It’s been a rather tough week for our friends over at the ACLU. On the same day they were slapped down by the U.S. Supreme Court concerning public displays of religious symbols, Governor Bob McDonnell reversed a discriminatory policy that censored prayers of volunteer state police chaplains. One of the funniest and most outrageous statements in response to the governor's action came from Virginia ACLU director Kent Willis, who’s not exactly known for legal precision:
There is no reason for the governor to bow to pressure from groups that are encouraging the police to break the law by delivering sectarian prayers at government events. (Emphasis added.)
Seriously. Is it any wonder that no reasonable, thoughtful person anywhere pays a bit of attention to what the ACLU says? Getting legal advice from the ACLU is like getting medical advice from Dr. Kevorkian. It can't end well.
I'd try to explain what the law is to Mr. Willis, but it won’t do any good. But for those of you not blinded by ideology, needless to say, there is no law anywhere that says sectarian prayers at government events are illegal. Even in the ACLU's vision of our government where the Supreme Court makes law as opposed to the legislature, it's still not the case. But don’t take my word for it, here is what the Eleventh Circuit Court in Pelphrey v. Cobb (2008) said in its analysis of this issue:
The taxpayers (ACLU) argue that Marsh (U.S. Supreme Court precedent in this area) permits only "nonsectarian" prayers for commission (government) meetings, but their reading is contrary to the command of Marsh that the courts are not to evaluate the content of the prayers absent evidence of exploitation. …The court never held that the prayers in Marsh were constitutional because they were "nonsectarian."
Oh, and about that Fourth Circuit case (Turner v. Fredericksburg) that the ACLU alleges requires non-sectarian prayers. Here is what the decision actually says:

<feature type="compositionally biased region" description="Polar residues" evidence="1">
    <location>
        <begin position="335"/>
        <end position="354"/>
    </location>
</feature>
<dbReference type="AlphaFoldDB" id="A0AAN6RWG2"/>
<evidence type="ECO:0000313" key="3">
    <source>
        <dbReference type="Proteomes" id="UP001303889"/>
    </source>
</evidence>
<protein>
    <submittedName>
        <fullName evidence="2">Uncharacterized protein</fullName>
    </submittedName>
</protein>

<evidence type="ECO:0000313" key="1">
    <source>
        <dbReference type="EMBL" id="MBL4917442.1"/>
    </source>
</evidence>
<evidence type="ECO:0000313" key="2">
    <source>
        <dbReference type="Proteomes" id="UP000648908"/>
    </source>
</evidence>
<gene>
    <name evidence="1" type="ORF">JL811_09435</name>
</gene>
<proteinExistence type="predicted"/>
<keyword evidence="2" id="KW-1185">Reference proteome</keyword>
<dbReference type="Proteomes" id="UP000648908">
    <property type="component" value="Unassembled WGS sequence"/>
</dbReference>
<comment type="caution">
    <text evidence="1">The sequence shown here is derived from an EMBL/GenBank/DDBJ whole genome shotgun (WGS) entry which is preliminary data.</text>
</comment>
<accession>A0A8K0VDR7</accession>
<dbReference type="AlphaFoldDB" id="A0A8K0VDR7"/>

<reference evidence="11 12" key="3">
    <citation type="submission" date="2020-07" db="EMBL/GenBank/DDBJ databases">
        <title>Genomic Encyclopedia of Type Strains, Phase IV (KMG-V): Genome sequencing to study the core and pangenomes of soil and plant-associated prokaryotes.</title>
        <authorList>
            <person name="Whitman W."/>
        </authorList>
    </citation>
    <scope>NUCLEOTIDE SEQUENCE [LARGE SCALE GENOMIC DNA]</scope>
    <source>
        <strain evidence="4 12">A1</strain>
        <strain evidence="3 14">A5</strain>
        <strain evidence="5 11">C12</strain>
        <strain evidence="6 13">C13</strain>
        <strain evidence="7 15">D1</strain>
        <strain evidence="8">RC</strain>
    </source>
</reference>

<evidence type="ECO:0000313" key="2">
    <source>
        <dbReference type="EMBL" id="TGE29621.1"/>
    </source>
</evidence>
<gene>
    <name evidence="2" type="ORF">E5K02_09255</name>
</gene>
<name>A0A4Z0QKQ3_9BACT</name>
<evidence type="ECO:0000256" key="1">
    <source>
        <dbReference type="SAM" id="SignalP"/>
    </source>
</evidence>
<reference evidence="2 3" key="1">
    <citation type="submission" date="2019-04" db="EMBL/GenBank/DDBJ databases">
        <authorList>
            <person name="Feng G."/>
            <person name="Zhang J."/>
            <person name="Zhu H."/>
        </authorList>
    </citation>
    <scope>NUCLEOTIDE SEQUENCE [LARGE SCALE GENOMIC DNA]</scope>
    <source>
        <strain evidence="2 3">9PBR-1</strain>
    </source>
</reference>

We need not decide whether the Establishment Clause compelled the Council to adopt their legislative prayer policy because the Establishment Clause does not absolutely dictate the form of legislative prayer.
In Turner, while the Court upheld Fredericksburg's discriminatory censorship policy, it clearly stated that the constitution does not compel the policy. Again, in Pelphrey, the Eleventh Circuit says:
Although it upheld the policy of the (Fredericksburg City) Council, the Fourth Circuit expressly declined to hold that Marsh required a policy of nondenominational prayers. (For interested parties I encourage you to read Pelphrey for yourself. In it the court rejects every typical ACLU argument.)
So what can we learn from all this? Well, one thing we already know, the ACLU is wrong almost all the time. They live under the creed of "If you say something enough, loud enough, people will start believing it." Luckily, the only people who seem to believe them are in the MSM and some confused elected officials.
More importantly, we can learn that it really is ok to still "exercise" our faith in the public square, even if you are a government agent (ACLU words). This week’s actions by the Supreme Court and Governor McDonnell verify that.
And finally, to those who are offended by the name "Jesus," I say to you what you say to me when you shove your smut in my face in the public square. Change the channel.